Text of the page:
In November 2010, the United Kingdom’s Coalition Government published its “Corporate Tax Road Map”, setting out proposals to reform the UK corporate tax system over a five-year period. The Road Map’s stated aim is to create “the most competitive corporate tax regime in the G20”, and evidence is mounting that the United Kingdom is close to achieving that goal.

The Road Map endorses explicitly two guiding principles for corporate tax reform. The first is to lower the rate of tax while broadening the base on which that tax is charged; businesses focus not only on the headline rate, but also on what is taxed and relieved. The second is to move closer to a “territorial” system of tax, concentrating on income earned in the United Kingdom.

In practice, a third principle is implicit in the reforms. The greatest competition between nations is for mobile income, and the proposals seek to make the United Kingdom competitive in this area, at least where it is likely to result in jobs in the country.

So, how competitive is this new regime? The United Kingdom now of fers the following:

  • A corporate tax rate of 24 per cent, reducing to 22 per cent by 2014. The Government has signalled that, if feasible, the long-term aim is to reduce the rate further, to 20 per cent. By 2014, the United Kingdom will have the lowest corporate tax rate in the G7, lower than Canada, France, Germany, Italy, Japan and the United States. ƒƒ No tax on dividends paid from overseas to the United Kingdom. The UK system encourages non-UK profits to be repatriated to the United Kingdom. Since 2009, the vast majority of both UK and foreign dividends have been exempt from UK corporate tax.
  • No withholding tax on dividends. Profits earned by a UK multinational’s overseas subsidiaries can be distributed to the United Kingdom and paid on to the ultimate shareholders, with no UK corporate or withholding taxes.
  • An extensive double tax treaty network. ƒƒ A generous regime for the deductibility of interest. While many European countries have restricted, or propose to restrict, the tax deductibility of interest, the United Kingdom continues to provide a deduction for arms’ length interest costs in most commercial situations.
  • A more restricted regime for “controlled foreign companies”. From 2013, the retained profits of overseas companies controlled by a UK company can only be taxed in the United Kingdom if, broadly, they represent profits diverted from the United Kingdom. Additionally, interest earned by those overseas companies is taxable at a reduced rate, provided it has not resulted in a UK tax deduction.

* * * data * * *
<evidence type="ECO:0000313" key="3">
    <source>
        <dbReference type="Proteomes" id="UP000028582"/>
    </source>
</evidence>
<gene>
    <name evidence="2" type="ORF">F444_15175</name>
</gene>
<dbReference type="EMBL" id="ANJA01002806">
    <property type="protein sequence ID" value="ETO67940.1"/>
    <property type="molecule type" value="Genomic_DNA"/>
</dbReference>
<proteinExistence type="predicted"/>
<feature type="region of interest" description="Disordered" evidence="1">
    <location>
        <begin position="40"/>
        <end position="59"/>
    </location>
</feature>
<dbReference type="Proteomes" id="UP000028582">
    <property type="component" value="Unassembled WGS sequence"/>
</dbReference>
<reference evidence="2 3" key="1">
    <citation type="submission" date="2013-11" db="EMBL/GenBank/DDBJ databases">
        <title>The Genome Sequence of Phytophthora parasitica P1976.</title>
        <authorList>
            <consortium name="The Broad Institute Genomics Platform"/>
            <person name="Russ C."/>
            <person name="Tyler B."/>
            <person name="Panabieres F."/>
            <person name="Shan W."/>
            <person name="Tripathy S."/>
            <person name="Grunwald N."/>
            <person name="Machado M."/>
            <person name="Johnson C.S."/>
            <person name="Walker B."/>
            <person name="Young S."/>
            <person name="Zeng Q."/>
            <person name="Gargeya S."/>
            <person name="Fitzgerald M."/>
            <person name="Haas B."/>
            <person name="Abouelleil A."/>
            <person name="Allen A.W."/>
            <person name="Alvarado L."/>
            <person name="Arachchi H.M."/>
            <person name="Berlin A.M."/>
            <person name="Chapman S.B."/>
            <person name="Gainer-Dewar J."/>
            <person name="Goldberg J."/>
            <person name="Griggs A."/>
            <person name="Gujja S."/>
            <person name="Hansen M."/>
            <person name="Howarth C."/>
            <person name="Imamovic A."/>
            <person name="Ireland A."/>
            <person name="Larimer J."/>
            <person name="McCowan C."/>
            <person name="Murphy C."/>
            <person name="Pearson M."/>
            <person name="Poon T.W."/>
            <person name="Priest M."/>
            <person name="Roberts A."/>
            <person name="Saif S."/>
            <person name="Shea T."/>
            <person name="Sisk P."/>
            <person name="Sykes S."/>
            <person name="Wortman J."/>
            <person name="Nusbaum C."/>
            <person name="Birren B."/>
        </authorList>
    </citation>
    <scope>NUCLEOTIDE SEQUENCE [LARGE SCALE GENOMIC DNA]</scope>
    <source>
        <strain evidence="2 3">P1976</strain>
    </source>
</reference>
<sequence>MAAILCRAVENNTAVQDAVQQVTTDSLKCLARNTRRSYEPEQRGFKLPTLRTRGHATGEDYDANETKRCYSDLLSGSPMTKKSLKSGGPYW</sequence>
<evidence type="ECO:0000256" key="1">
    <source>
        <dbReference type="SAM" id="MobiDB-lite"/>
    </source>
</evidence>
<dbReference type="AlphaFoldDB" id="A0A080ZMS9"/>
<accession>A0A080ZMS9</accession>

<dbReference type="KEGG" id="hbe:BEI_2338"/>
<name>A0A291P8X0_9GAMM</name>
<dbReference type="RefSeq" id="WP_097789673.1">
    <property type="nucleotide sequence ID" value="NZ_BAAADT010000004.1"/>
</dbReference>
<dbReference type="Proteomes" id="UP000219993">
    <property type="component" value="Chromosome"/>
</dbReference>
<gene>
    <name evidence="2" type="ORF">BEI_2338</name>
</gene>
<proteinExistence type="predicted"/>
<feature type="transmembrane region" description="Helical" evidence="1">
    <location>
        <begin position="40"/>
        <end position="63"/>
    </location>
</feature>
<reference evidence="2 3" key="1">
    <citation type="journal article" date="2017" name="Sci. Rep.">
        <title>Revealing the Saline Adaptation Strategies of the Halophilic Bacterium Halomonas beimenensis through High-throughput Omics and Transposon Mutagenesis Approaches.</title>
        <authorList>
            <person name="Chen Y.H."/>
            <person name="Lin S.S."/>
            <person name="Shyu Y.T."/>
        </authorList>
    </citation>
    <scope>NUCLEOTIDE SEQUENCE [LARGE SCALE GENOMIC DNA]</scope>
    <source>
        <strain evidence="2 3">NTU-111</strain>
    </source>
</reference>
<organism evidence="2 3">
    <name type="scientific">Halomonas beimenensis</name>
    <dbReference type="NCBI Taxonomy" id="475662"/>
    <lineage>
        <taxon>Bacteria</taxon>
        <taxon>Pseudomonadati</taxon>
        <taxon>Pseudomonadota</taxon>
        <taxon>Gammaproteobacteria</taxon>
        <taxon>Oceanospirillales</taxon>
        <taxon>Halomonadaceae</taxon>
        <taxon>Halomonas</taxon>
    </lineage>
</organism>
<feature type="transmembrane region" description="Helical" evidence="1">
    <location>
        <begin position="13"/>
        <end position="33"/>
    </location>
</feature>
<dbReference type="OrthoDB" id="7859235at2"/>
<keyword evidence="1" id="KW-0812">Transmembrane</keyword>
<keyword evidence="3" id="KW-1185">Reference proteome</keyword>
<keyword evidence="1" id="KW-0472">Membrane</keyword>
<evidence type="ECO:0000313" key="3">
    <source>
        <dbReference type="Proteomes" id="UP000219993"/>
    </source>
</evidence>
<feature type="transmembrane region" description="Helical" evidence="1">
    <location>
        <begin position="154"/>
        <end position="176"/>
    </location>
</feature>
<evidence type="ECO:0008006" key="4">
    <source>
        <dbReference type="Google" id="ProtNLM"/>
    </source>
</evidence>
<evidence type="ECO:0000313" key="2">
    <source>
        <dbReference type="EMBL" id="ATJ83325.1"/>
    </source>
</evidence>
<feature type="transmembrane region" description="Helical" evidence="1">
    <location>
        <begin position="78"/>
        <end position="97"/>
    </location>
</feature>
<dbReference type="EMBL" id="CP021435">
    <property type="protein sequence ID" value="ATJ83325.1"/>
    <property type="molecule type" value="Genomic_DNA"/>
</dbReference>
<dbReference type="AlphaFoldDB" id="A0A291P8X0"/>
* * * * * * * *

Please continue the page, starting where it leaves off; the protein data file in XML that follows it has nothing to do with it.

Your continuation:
• An exemption for branch profits. Subject to anti-avoidance rules, a UK company may elect for its branch profits to be exempt from UK tax.
  • A “Patent Box” regime and research and development (R&D) tax credits. From April 2013, UK companies can elect into a new regime that applies a lower rate of corporate tax to profits from UK and EU patents. The relief will be phased in over a five-year period, culminating in an effective rate of 10 per cent for such income. Rules exist that effectively require the company, or its group, to have been involved actively in the development or exploitation of the patent. Qualifying R&D can also attract repayable tax credits that are particularly generous for smaller companies.

In combination, these features make the United Kingdom a highly attractive regime for companies, particularly given the country’s other advantages, such as its infrastructure and capital markets. Some companies that exited the United Kingdom when the regime was less attractive have returned, while others have moved or are planning to move there. The path set out in the Road Map appears, for now, to be heading in the right direction.